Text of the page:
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ECOLOGY

Fynbos

Whale Rock Ridge is privileged to have two unique types of Fynbos biomes present on site.

  1. South Outeniqua Sandstone Fynbos with an ecological status of vulnerable
  2. Knysna Sand Fynbos with an ecological status to critically endangered

Whale Rock Ridge has made a conscious effort to continuously remove alien vegetation and rehabilitate the natural vegetation in the public open spaces.

An article that appeared in news 24 on 26/08/2014 stated that a new rare species of Fynbos was found in Plett on a 16 km strip of land between Robberg and Harkerville.  It must be noted that some 1700 species of plants in the Western Cape are currently threatened with extinction.

 


 

BIRDING ON THE ROCK
Bob Forbes

The resident birds on Whale Rock Ridge have gradually adjusted to the changes that were directly and indirectly brought about by the ravages of a fire that passed through the Estate in 2017. This traumatic event caused the destruction of vast tracts of fynbos habitat that had been considered desirable to an impressive variety of birds that are pictured and identified on the Estate’s birdlist. The fire impacted negatively on both breeding and feeding facilities for the avian population that called the Estate “home” but interestingly, some persevered while others have since returned and all are busy eking out a living on the small tracts of remaining fynbos. Their determination to stay is no doubt greatly enhanced by the continued supply of a variety of food that would satisfy any bird’s culinary requirements.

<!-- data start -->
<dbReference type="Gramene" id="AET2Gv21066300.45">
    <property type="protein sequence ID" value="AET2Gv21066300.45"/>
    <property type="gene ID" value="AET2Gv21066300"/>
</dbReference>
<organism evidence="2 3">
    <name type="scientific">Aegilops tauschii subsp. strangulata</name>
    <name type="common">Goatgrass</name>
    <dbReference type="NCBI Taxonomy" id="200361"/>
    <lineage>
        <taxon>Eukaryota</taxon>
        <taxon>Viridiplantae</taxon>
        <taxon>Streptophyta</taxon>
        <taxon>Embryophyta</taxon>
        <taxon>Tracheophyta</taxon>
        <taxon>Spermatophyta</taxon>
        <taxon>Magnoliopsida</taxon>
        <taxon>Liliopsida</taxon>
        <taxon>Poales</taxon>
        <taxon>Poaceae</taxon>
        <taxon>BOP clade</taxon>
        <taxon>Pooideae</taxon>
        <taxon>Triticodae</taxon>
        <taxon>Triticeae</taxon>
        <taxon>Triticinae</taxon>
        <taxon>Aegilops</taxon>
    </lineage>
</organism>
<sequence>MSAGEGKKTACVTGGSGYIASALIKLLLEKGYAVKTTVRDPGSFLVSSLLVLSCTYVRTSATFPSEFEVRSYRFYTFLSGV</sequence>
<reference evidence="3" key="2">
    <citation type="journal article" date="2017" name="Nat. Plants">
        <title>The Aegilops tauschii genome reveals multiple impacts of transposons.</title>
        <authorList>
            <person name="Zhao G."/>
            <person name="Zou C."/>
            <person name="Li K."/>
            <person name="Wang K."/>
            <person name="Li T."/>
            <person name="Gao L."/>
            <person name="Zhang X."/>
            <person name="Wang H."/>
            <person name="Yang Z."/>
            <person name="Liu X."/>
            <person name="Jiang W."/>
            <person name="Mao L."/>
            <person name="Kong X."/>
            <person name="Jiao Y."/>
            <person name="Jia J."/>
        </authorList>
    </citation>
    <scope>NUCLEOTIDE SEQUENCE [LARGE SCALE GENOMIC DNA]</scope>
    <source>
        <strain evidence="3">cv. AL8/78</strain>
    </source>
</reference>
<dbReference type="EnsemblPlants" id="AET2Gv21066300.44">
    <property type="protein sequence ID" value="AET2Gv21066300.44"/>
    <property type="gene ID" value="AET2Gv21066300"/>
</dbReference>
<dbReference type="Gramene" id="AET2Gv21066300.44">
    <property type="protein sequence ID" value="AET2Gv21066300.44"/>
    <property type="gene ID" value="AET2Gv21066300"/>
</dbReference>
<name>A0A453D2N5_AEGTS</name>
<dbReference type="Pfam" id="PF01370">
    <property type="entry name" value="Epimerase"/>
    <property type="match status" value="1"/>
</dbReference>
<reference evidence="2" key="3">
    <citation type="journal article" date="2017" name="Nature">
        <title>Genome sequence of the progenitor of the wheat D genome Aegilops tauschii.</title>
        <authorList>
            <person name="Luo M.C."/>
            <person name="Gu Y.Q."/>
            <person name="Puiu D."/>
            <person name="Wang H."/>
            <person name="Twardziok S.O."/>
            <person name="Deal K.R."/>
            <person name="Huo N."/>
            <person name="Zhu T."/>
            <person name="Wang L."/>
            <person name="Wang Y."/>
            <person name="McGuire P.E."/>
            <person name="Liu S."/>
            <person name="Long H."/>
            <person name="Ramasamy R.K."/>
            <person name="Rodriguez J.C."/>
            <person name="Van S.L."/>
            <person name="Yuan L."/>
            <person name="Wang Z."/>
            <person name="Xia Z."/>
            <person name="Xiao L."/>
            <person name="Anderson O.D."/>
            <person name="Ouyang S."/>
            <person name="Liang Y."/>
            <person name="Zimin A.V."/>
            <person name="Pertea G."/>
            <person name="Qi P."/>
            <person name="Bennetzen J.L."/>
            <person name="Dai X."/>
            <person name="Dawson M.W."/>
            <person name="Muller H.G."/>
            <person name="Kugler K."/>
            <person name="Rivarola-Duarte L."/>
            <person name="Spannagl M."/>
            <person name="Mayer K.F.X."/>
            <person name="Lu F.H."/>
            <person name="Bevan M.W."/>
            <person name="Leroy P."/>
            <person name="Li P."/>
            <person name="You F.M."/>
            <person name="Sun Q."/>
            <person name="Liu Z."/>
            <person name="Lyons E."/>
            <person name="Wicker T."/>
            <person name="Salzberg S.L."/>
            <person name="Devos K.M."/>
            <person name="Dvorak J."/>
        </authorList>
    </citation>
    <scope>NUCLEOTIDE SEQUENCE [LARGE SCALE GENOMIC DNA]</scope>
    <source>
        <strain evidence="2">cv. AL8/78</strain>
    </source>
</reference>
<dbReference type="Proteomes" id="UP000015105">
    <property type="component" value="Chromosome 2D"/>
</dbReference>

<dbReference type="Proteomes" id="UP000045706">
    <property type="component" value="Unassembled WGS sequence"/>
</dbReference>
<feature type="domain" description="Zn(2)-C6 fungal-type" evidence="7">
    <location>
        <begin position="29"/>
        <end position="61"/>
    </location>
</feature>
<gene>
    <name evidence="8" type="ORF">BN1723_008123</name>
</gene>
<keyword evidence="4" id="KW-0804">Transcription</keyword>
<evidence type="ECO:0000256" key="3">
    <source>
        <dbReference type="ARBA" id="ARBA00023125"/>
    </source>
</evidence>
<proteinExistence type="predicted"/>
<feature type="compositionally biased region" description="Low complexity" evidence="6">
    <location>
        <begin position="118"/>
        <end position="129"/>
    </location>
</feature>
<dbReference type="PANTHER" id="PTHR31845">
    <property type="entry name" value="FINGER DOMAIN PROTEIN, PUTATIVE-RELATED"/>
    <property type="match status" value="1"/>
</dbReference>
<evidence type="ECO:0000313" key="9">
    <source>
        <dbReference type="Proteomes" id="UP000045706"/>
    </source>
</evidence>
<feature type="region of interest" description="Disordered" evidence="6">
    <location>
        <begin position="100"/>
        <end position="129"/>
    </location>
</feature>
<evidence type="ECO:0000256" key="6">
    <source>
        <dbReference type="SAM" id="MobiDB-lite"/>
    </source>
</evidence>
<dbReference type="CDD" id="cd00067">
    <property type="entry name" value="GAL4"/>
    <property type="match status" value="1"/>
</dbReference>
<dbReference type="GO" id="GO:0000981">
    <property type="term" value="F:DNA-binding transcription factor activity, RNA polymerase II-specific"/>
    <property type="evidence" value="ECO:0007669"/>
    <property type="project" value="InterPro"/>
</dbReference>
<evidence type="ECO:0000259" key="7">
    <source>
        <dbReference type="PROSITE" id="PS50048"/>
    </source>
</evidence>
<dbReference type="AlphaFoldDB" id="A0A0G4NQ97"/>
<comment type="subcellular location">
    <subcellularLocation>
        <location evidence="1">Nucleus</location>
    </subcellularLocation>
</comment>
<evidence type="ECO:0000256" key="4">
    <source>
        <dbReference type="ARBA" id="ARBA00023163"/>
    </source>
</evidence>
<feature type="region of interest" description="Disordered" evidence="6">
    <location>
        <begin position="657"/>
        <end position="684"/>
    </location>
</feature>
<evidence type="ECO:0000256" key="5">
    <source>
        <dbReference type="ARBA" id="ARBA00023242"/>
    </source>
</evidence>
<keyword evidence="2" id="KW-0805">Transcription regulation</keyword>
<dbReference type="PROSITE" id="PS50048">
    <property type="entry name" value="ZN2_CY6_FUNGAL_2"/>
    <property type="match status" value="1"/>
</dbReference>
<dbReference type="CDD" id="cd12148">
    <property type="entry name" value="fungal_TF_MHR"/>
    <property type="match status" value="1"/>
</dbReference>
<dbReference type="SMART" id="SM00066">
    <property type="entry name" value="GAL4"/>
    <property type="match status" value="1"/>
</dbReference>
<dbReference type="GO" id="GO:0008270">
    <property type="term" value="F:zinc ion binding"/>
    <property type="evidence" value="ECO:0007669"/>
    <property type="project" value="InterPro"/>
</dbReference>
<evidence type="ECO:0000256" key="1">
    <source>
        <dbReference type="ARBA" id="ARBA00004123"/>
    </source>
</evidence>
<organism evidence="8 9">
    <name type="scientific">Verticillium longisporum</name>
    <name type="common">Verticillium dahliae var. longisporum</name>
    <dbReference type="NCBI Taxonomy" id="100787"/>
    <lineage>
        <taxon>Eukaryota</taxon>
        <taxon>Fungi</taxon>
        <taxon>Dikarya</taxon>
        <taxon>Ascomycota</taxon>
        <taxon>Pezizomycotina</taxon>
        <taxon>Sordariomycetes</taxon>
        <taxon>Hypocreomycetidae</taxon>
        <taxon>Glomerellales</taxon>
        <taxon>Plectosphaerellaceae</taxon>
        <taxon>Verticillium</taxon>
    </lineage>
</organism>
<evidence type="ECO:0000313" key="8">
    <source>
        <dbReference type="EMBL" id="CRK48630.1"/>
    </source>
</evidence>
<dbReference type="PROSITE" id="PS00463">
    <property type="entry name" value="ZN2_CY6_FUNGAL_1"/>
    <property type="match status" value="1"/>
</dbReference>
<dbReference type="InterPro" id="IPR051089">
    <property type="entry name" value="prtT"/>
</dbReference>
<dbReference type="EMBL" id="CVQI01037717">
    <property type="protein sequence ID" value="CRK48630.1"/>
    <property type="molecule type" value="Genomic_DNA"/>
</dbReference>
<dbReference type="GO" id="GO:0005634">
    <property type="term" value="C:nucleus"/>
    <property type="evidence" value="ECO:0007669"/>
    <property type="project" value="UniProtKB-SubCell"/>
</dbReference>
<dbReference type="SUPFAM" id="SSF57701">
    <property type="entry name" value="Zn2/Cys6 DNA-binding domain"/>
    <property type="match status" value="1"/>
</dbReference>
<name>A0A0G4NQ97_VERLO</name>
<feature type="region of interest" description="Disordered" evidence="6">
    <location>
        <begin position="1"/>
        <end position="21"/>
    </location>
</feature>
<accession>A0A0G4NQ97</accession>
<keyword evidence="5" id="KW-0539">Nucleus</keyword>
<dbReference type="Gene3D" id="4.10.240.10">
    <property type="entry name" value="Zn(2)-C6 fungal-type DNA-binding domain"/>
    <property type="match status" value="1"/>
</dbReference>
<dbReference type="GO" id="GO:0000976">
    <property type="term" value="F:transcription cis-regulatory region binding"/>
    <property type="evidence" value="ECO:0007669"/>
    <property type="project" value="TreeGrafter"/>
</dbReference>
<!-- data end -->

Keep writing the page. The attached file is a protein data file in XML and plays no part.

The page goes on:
In addition to the Excel list which allows the reader to view and identify the 72 species of birds that occupy the Estate’s ground and air space and can be easily pointed out to interested visitors, there are other birds that drop in from time to time to assess the desirability of living here. Recent sightings have recorded a Dusky Sunbird which had popped over the mountains from the Little Karoo; a pair of Namaqua Doves have been observed on several occasions and a Pied Wagtail spent some time inspecting the surrounds of a dam on the Estate. The list is compiled with the help of residents who are encouraged to report any new sightings or interesting bird behaviour.

  • Black = Resident  (the stalwarts that breed and feed on the estate)
  • Blue = Peripheral  (birds that use our airspace to either feed on the Estate, or simply pass over en route to other attractions such as fresh water and tall trees to nest or roost in.
  • Green = Seasonal or regular visitor
  • Red = Irregular visitor

Click here to open an Excel spreadsheet of Birds at Whale Rock Ridge